Can Clegg do a deal with the Tories? His party really won’t like it, but he promised to talk first to the party with the most seats… that does not mean the deal is done. The Tories and Lib Dems won’t be able to reach a formal coalition as their manifestos are so far apart, but they could reach an agreement on where to cooperate, agreeing to disagree on the rest or to plan some managed reform on issues they disagree on.
Clegg said he doesn’t want to do a deal with a damaged Labour party, but Brown has offered genuine electoral reform.
If Clegg can’t agree a deal with Cameron then perhaps the most likely outcome now is that Clegg will side with the Labour party, forcing a new Prime Minister with a Lid Dem Chancellor – with a focus on a complete reform of the electoral process and a plan to run a new general election within two years… Allowing the Liberal Democrats to win a lot more seats using a more proportional voting system.
But the bottom line is, it’s all out of the Prime Minister’s hands now. He is just a spectator.
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Tagged conservative, david cameron, election, ge10, ge2010, general election, gordon brown, hung parliament, Labour, lib dem, nick clegg, ukvote
So it’s time for the second leader debate tomorrow. This one should focus on international affairs, so it’s likely Gordon Brown will be on the defensive when talking about Afghanistan, Iraq, and the “special” relationship with the USA.
But Brown should have been on the back-foot in the first debate on domestic policy, yet Clegg’s style and Brown’s substance somehow combined to force Cameron into a box. The Conservative leader was most popular when talking on the ‘British jobs for British workers’ immigration debate and that causes an issue for the Tories. They have consistently tried playing to the middle-ground in an effort to win back the Conservative voters who deserted the party for the New Labour project, but if he feels support is coming from sounding tougher, harder right, and less empathetic, then what can he do?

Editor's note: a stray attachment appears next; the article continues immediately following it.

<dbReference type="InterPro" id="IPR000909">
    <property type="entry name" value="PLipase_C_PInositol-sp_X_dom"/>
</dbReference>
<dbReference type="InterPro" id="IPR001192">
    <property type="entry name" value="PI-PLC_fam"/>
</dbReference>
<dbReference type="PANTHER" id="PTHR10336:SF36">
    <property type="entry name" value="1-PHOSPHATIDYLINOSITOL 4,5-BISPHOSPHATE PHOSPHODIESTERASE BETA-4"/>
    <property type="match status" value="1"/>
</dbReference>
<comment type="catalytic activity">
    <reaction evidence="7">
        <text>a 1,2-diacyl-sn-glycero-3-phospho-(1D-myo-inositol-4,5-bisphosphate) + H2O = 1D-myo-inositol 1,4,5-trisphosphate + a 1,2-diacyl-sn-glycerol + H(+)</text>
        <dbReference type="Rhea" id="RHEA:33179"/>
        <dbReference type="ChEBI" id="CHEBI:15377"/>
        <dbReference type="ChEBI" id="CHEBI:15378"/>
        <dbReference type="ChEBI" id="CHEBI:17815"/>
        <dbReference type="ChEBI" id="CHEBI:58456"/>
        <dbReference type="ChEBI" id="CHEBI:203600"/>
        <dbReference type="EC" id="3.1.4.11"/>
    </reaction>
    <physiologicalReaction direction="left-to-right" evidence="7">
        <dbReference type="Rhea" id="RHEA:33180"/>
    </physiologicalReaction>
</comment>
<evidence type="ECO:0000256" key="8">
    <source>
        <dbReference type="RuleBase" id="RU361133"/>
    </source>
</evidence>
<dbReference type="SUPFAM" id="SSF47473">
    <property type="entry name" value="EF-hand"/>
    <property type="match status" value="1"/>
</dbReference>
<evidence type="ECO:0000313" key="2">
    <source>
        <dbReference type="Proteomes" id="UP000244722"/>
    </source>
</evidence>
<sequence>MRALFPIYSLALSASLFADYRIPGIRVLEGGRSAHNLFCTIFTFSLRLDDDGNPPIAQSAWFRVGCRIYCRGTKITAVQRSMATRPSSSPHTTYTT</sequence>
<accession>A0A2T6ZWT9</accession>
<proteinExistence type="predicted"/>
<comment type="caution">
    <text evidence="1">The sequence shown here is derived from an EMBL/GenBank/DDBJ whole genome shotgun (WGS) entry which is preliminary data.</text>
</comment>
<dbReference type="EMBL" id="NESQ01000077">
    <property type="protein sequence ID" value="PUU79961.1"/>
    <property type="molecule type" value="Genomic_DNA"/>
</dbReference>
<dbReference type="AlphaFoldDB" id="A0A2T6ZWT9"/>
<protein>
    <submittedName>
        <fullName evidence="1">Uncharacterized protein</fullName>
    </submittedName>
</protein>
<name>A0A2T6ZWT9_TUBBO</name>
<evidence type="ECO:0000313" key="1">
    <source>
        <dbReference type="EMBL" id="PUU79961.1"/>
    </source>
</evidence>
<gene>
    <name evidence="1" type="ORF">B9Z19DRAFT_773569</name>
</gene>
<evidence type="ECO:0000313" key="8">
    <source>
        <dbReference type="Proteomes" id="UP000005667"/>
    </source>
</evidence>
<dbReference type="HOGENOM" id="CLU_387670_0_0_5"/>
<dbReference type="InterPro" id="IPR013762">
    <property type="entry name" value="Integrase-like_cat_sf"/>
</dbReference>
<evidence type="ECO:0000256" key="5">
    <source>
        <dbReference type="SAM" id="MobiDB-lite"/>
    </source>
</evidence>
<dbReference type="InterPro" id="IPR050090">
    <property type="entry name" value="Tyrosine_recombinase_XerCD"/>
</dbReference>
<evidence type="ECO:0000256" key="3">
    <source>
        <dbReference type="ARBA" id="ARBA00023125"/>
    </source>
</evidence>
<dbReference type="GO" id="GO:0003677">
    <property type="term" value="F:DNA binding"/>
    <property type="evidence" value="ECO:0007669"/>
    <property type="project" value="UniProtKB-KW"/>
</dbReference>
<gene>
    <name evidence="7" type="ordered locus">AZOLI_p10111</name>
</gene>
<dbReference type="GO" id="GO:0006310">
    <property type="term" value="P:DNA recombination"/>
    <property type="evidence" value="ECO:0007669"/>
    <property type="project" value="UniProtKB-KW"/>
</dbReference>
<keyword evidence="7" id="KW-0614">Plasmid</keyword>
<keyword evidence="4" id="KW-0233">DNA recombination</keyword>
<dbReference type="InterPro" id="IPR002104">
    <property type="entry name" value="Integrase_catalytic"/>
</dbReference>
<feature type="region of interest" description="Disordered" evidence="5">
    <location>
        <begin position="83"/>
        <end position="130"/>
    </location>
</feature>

Those views will resonate with old-school Tories, and probably the party membership. But he won’t win the election by sounding like Michael Howard used to. Especially when Cleggmania means the Lib Dems are now on a charm offensive with Vince Cable already the most trusted politician in the UK.
Clearly, with the present first-past-the-post voting system, there is no chance of a Lib Dem majority, but a surge in support for Clegg means we are aiming for another Labour government (if Lib Dem support is mainly poached from Tory areas) or a hung parliament in which a Lab-Lib coalition will carve up power between them.
Whatever your politics, this has to be the most closely-fought and exciting British political battle in a generation. And it’s all over the TV and Internet in a way that was not imaginable at even the most recent general election. I’ll be blogging the debate live for Reuters, so lookout on their politics page for my comments as the leaders speak…
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Tagged cleggmania, conservative, david cameron, election, gordon brown, Labour, lib dem, liberal democrats, nick clegg, party, reuters, tory, vince cable